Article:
Suck it up and broaden your mind. Bottom is committed to the music, and I'm glad to honor that commitment by keeping an open mind for whatever they have on theirs. In some ways this is their best album, though certainly not the most comfortable. This music is more likely to remind you of the more outre efforts by the Melvins and Black Flag, or the no wave madness of DNA, early Sonic Youth, or Teenage Jesus. Hey, Bottom hails from New York City, maybe they remember those halcyon days of angular musical nihilism. In any case, the latest info is that they've got alot of music in the can that hearkens back to the metal days of 'Feels so Good.' So you malcontents are covered. Their next release will likely serve up the expected riffage, and I'll be there for that one as well. In the meantime, turn the lights off, spark up, and open your mind. In the long run this may turn out to be their most satisfying album.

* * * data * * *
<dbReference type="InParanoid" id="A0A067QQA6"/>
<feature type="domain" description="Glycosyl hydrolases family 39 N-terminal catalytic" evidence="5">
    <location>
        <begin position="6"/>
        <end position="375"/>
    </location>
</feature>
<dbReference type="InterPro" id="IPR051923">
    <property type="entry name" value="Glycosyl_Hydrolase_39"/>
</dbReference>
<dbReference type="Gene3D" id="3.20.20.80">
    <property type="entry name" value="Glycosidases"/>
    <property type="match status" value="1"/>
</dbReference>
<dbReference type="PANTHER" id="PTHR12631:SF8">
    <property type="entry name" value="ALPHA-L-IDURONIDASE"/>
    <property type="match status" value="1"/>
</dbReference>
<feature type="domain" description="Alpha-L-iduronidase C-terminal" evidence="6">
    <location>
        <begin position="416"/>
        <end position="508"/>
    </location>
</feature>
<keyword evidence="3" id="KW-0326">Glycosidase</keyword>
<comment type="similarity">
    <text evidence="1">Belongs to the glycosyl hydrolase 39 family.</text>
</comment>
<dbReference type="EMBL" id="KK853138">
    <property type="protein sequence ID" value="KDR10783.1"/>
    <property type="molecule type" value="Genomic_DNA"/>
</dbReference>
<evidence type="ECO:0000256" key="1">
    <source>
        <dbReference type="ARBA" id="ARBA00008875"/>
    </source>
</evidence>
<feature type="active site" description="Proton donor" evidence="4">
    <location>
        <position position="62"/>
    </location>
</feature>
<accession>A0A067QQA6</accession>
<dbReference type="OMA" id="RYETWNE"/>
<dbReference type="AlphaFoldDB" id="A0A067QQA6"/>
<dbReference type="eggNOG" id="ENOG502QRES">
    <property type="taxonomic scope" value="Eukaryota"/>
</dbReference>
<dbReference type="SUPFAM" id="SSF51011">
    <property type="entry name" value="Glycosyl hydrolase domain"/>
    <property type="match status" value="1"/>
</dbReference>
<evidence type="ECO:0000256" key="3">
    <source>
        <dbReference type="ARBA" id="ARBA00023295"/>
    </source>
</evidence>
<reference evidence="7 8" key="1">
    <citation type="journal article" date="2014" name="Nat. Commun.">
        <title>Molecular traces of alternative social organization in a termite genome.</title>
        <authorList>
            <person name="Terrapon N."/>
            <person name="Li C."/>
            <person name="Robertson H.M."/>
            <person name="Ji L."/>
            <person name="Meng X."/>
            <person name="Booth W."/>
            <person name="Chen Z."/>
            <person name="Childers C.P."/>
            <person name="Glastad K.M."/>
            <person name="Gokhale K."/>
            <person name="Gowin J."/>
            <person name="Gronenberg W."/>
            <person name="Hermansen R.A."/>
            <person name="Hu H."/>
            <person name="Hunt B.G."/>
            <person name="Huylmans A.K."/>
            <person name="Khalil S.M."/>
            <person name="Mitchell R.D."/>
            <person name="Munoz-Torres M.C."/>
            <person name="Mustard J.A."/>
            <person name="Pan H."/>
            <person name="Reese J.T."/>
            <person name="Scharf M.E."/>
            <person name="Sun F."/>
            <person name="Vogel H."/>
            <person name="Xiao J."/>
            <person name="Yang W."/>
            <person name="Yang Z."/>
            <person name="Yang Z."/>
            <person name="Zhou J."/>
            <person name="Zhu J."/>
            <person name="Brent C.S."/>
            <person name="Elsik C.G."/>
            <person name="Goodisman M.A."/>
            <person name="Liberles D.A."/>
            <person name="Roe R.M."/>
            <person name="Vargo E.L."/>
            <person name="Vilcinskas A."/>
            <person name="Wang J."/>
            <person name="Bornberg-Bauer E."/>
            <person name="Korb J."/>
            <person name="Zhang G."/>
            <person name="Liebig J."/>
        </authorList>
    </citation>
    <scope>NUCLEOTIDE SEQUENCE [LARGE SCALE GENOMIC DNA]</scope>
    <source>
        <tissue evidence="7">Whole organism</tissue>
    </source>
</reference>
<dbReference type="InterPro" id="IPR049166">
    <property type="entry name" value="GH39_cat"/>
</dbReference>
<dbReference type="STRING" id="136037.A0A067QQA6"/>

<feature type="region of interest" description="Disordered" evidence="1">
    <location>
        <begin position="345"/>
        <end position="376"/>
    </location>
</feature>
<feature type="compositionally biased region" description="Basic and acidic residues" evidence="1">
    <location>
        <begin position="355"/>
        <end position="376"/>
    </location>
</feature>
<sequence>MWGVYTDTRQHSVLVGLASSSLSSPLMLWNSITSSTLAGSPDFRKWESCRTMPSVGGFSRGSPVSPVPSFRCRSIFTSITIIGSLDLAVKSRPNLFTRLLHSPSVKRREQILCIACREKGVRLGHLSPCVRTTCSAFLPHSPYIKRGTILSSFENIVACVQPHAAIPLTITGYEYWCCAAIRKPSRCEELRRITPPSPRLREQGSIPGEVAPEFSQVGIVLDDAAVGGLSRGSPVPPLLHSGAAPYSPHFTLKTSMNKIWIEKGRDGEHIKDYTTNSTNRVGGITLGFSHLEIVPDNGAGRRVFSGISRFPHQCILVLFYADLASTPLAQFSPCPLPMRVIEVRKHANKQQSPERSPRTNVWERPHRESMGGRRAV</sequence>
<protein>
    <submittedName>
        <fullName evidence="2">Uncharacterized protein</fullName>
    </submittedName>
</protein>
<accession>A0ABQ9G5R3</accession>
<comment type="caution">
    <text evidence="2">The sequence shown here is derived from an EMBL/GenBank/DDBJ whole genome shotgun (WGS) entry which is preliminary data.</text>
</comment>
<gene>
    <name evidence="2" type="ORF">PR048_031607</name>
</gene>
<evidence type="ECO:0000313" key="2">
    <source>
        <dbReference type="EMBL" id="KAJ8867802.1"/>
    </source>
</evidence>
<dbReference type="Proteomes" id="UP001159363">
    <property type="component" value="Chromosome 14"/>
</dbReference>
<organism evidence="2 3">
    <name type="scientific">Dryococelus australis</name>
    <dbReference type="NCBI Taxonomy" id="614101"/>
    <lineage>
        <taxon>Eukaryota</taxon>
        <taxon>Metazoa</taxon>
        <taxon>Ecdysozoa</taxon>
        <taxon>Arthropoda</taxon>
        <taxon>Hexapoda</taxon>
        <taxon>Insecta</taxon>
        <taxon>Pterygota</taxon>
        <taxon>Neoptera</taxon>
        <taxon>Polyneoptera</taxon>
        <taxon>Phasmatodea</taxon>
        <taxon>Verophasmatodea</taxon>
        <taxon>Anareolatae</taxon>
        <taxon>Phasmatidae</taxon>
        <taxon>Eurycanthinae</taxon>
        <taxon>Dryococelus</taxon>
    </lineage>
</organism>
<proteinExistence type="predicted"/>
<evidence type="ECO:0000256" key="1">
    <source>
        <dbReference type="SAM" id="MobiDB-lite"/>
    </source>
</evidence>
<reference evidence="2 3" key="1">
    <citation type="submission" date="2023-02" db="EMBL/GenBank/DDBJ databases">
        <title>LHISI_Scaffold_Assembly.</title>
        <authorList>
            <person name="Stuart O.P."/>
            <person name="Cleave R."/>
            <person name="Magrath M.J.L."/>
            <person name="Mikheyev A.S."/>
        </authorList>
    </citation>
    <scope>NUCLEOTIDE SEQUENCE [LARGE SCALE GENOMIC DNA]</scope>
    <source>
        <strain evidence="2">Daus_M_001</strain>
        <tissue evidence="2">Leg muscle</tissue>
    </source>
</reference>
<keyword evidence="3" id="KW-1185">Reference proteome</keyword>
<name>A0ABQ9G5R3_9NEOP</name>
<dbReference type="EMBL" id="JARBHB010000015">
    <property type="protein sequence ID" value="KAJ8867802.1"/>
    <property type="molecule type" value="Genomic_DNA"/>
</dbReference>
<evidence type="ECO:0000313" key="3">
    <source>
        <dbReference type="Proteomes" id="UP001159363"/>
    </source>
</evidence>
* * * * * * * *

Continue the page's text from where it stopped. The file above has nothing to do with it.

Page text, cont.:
February, 7th 2004

Craig Regala - Lollipop Magazine

The crush metal power trio heavy grooves are gone. Darkness, darkness, drone and darkness. The guitar is an accented noise tool, the bass an over whelming malevolent center the drums punctuate and frame a desparate cry to kill. Man; this is the ultimate breakup record. All it’s missing is a guest vocal by Diamanda Galas. The drone, drift-noise, growl-hiss incased takes a band who easily toured with power punk, nu-metal and stoner bands into the terrrain of the non-rock and roll song side of Boris, The Melvins, and Jucifer. Still it’s identifiable as Bottom no matter how “outside” it gets; the mark of a true band with a real musical identity. There are replicatable “compositions” more than “songs”, but it’s not jerking around.